‘Inferior’ gran reservas ‘contaminating’ Rioja, producers claim

Prominent producers from Rioja are calling for gran reservas to be better protected against the ‘contamination” of the category by inferior, over-aged wines.

Prominent producers from Rioja are calling for reserva and gran reservas to be better protected against the ‘contamination” of the category by inferior, over-aged wines.

Speaking to db recently, CVNE’s export area manager Carlos Delage argued that while producers at the top end of the market were focusing on quality and terroir to produce their most premium aged wines, other producers were “taking advantage” of the category’s reputation to produce lower quality wines that fulfil only the mere minimum of requirements.

These in turn were “contaminating” the category, he said.

“Given the prestige of Rioja, seeing a reserva or gran reserva at £6 or £8, we don’t know how they are able to producer it at that price point at quality,” he told db.

Cristina Forner, president of Bodegas Marqués de Cáceres said she “firmly believed” that the quality and prestige of aged categories was not determined by “simply establishing minimum periods of ageing” and argued that there needs to be more protection.

She argued that the deflation in wine prices in Spain following the 2007 financial crisis was putting sustainability of the higher levels of quality wine – reservas and gran reservas – at risk.

“Some operators use the same quality of grapes for all wines and find it more beneficial to age the wine for an extra year and sell more reservas than crianzas.

João Machete Peirera, export director of Marqués de Murrieta agreed that there needed to be a extra element of quality built into the category to prevent wines originally intended to be sold as Crianzas being reclassified as reservas and gran reservas once they had reached the minimum ageing requirement.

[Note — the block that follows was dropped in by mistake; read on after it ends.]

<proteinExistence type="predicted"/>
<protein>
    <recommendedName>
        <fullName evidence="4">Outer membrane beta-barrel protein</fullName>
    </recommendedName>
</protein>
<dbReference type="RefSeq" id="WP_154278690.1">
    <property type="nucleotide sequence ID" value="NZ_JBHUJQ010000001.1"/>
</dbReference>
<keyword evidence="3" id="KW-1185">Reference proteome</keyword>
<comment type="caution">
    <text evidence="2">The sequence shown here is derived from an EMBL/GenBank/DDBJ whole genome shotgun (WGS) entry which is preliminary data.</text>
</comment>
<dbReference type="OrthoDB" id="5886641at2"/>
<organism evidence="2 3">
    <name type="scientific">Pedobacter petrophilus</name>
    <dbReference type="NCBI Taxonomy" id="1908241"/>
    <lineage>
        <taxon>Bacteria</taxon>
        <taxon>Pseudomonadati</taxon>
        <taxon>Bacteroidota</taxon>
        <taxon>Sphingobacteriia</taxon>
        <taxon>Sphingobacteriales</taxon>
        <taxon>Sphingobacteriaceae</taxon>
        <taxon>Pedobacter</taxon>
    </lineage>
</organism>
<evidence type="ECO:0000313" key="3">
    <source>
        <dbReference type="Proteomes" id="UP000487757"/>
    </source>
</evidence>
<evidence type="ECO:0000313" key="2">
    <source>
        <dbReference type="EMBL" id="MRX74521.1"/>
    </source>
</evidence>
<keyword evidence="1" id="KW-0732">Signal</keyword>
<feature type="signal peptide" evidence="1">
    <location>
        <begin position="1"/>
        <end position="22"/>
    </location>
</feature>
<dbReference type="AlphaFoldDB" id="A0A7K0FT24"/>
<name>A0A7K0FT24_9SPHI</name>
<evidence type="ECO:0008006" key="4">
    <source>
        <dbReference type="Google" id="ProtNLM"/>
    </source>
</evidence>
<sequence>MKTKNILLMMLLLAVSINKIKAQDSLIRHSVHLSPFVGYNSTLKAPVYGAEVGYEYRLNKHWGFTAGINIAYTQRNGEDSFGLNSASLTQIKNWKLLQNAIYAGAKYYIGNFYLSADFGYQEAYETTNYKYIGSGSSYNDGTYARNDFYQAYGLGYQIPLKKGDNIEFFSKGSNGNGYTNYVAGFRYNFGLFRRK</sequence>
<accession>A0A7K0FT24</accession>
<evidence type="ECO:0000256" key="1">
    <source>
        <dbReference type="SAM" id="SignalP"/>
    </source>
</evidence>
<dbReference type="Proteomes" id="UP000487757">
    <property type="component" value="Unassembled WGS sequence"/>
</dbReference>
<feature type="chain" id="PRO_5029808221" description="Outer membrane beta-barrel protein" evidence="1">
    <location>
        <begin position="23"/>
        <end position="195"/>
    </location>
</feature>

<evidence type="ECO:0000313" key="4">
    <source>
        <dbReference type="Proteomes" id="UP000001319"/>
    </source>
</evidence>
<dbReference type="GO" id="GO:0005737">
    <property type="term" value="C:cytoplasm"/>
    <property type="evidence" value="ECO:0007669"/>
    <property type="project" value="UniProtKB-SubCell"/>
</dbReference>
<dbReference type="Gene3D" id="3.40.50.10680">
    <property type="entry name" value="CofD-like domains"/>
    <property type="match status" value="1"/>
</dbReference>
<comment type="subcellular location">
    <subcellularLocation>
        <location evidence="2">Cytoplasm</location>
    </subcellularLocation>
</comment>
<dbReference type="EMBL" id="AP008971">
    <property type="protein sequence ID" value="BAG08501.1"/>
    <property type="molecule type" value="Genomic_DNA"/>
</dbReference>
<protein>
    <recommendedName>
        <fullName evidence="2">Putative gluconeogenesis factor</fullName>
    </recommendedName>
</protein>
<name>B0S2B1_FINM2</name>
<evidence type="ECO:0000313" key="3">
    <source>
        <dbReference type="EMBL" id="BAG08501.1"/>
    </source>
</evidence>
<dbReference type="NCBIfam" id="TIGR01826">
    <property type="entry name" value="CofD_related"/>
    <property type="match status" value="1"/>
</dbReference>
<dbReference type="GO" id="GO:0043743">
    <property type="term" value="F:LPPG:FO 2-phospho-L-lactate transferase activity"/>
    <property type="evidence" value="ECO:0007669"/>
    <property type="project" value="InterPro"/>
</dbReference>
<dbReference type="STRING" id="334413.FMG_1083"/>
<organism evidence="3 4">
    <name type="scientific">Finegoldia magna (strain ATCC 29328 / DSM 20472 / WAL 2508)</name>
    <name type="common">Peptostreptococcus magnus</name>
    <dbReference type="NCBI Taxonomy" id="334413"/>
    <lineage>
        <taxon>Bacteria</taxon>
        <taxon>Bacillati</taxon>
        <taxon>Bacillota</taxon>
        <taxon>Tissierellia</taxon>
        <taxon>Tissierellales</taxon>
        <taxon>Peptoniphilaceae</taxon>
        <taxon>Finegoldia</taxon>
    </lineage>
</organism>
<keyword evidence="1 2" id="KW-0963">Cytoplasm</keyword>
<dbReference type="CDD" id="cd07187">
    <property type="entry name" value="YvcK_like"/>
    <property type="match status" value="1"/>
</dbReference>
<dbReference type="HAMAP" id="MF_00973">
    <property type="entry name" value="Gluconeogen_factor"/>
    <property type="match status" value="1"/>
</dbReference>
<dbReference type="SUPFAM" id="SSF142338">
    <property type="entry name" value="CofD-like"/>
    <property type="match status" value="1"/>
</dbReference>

“A lot of producers are more concerned with big volumes rather than the potential of the appellation,” he said. “But there is a quality perception in the market between a joven and a gran reserve which should be considered within the appellation.”

CVNE ‘s marketing director Maria Urrutia said that Rioja “must have better controls” on the quality of the grapes to match the strict controls on yields, production and ageing requirements that would effectively determine the baseline minimum price for a reserva or gran reserva wine.

She argued that there was not a shortage of reservas or gran reservas in the market, but the price positioning of some wines in the market showed that some people are down-trading.

“Instead of just seeing the categories increasing in volume, we need to look at how it is increasing, who is pushing it in terms of volume,” she said.

 

For further information, see the February issue of the drinks business. 

5 Responses to “‘Inferior’ gran reservas ‘contaminating’ Rioja, producers claim”

  1. AJ Linn says:

    Which probably explains why many habitual Rioja drinkers, certainly those of us in Spain, have virtually stopped drinking ‘Reservas’ from any but the more reputable bodegas, and now generally prefer Crianzas. Much better value too.

  2. Allen Murphey says: